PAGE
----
Energy industry: Oil crisis years away
By COLIN HICKEY
Larry Goldstein, president of the Petroleum Industry Research Foundation Inc., makes his living by studying the oil industry and reporting what he finds.
He has yet to announce that world oil production is headed downward.
But Goldstein is familiar with Hubbert's Peak and calls it a valid construct conceptually -- Goldstein's foundation is an independent group that researches and analyzes the petroleum industry.
"(Oil) is a finite natural resource," Goldstein said from his New York City office. "Are we running out of oil in the broadest sense? Yes, we are. Absolutely."
But the question, he said, is when world oil production will begin its downward slope.
"It is a serious issue because oil is critical for global economics and U.S. economics," he said.
Serious enough that the Petroleum Industry Research Foundation joined forces with the James A. Baker III Institute for Public Policy to host a conference titled "Running on Empty? Prospects for Future World Oil Supplies" back in November 2000.
The conclusion at that time was that the world had entered "an oil supply situation that is more precarious than at any other time since the 1973 oil shock."
Conference participants, however, rejected the Hubbert's Peak viewpoint and instead argued that "the oil market's current tight supply situation stems mainly from transitory political and other factors and does not reflect evidence that we are "running out of oil."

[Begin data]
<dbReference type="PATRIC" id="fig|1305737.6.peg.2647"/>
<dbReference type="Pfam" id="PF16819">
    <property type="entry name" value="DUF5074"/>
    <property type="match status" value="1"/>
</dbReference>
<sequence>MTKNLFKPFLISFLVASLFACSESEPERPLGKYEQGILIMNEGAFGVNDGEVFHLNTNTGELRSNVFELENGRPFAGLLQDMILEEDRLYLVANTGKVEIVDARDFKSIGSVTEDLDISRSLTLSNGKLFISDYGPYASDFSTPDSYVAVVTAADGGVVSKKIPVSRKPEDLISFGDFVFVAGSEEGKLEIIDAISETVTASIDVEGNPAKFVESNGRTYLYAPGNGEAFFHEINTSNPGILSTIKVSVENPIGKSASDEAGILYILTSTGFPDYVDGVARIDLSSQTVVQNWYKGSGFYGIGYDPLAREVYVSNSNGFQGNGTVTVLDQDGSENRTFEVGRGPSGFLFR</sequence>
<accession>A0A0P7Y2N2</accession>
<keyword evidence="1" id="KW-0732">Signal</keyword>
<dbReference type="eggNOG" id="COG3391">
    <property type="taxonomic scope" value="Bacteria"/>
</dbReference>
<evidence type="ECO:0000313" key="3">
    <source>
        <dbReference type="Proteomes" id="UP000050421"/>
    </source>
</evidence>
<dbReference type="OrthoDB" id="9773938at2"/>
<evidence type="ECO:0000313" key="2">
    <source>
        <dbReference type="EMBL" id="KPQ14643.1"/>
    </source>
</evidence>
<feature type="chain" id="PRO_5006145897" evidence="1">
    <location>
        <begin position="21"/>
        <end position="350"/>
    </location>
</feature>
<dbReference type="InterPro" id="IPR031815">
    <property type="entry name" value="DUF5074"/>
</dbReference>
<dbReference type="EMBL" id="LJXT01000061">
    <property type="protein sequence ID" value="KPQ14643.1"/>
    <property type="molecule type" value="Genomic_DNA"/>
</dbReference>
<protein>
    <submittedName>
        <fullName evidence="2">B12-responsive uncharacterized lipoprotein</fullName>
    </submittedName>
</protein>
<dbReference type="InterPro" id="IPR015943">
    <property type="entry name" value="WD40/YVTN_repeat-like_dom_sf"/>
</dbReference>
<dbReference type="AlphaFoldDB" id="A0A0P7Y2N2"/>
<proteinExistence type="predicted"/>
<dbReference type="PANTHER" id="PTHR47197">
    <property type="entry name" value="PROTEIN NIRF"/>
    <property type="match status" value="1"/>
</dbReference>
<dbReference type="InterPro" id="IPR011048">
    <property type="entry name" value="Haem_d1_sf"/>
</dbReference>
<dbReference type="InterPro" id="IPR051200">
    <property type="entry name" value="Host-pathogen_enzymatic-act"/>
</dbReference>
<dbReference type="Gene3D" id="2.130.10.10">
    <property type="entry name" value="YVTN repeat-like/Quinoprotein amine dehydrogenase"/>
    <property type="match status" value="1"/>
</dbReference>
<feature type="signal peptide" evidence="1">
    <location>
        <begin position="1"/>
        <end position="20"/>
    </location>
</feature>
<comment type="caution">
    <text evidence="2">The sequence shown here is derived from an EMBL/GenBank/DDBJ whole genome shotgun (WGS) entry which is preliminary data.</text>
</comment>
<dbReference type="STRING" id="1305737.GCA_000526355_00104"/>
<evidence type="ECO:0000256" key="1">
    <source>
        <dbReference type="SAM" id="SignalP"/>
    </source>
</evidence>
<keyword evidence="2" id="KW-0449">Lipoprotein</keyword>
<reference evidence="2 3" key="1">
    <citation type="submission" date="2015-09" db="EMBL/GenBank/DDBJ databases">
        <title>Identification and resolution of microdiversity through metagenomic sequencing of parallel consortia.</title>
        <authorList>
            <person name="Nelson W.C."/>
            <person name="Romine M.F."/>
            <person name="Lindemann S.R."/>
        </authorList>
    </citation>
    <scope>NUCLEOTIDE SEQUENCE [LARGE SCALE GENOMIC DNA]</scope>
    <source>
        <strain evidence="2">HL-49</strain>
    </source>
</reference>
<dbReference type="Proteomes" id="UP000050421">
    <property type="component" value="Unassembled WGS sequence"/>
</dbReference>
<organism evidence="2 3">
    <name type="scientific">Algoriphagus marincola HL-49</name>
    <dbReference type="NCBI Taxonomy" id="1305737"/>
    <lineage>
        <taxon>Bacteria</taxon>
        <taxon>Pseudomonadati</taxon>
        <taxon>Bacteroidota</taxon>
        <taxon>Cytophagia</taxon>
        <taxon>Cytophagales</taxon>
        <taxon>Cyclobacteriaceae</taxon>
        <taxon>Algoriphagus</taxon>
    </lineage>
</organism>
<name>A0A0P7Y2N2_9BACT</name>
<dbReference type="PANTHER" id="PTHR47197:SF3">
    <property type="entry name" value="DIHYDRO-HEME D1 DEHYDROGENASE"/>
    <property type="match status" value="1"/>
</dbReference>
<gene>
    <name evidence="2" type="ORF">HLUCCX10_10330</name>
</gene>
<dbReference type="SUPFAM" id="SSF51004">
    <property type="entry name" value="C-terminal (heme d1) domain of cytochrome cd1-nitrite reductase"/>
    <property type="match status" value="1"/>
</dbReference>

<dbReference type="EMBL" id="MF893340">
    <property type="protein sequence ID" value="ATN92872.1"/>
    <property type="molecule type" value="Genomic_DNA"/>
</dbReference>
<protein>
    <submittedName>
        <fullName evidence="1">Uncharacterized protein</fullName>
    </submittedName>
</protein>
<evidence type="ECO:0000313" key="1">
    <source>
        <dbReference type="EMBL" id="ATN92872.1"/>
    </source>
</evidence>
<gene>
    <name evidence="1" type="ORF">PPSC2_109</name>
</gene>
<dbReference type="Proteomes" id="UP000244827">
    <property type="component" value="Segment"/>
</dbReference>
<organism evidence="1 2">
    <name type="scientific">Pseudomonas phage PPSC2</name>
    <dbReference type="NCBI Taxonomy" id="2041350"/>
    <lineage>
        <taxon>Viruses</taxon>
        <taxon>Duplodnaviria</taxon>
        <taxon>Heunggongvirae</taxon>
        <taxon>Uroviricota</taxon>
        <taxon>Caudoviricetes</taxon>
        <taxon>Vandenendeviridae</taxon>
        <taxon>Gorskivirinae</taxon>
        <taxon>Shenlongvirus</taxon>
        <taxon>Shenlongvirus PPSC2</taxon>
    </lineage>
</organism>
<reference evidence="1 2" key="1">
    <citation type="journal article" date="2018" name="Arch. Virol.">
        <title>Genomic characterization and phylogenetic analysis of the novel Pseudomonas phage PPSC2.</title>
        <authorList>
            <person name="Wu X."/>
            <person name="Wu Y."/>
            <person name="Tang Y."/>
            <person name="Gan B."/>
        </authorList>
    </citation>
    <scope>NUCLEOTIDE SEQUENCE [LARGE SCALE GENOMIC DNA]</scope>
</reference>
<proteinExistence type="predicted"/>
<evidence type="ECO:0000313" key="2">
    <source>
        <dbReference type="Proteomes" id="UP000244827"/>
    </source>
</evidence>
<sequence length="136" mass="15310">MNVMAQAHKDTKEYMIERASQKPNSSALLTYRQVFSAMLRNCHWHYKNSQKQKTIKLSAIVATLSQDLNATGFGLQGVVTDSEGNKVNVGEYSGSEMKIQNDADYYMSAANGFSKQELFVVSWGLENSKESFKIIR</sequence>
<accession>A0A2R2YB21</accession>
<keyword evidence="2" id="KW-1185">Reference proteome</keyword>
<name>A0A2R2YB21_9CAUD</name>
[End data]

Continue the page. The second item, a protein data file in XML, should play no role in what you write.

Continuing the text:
Goldstein said his own view has shifted from faith-based believer that oil is still plentiful enough not to worry, to a full-fledged agnostic.
"I don't know," he said. "There is nobody who knows."
Still, Goldstein said, a distinction should be made between resource constraint and effort constraint in regard to oil production.
The former refers to the remaining supply of untapped oil. The latter refers to the effort taken to extract that untapped oil.
Oil, he said, is difficult to extract from its underground wells. In most cases, only about 35 percent is collected. The rest, he said, stays in the ground, the cost of harvesting too exorbitant to make economic sense.
With the price of oil continuing to rise, however, Goldstein said, oil companies might soon have a financial incentive to revisit their existing petroleum holdings.
And that, Goldstein argued, could have a considerable impact on Hubbert's prediction, as could discovery of oil reserves Hubbert did not anticipate.
"What I'm suggesting is we probably have a lot more time than those on the Hubbert wavelength are suggesting," he said.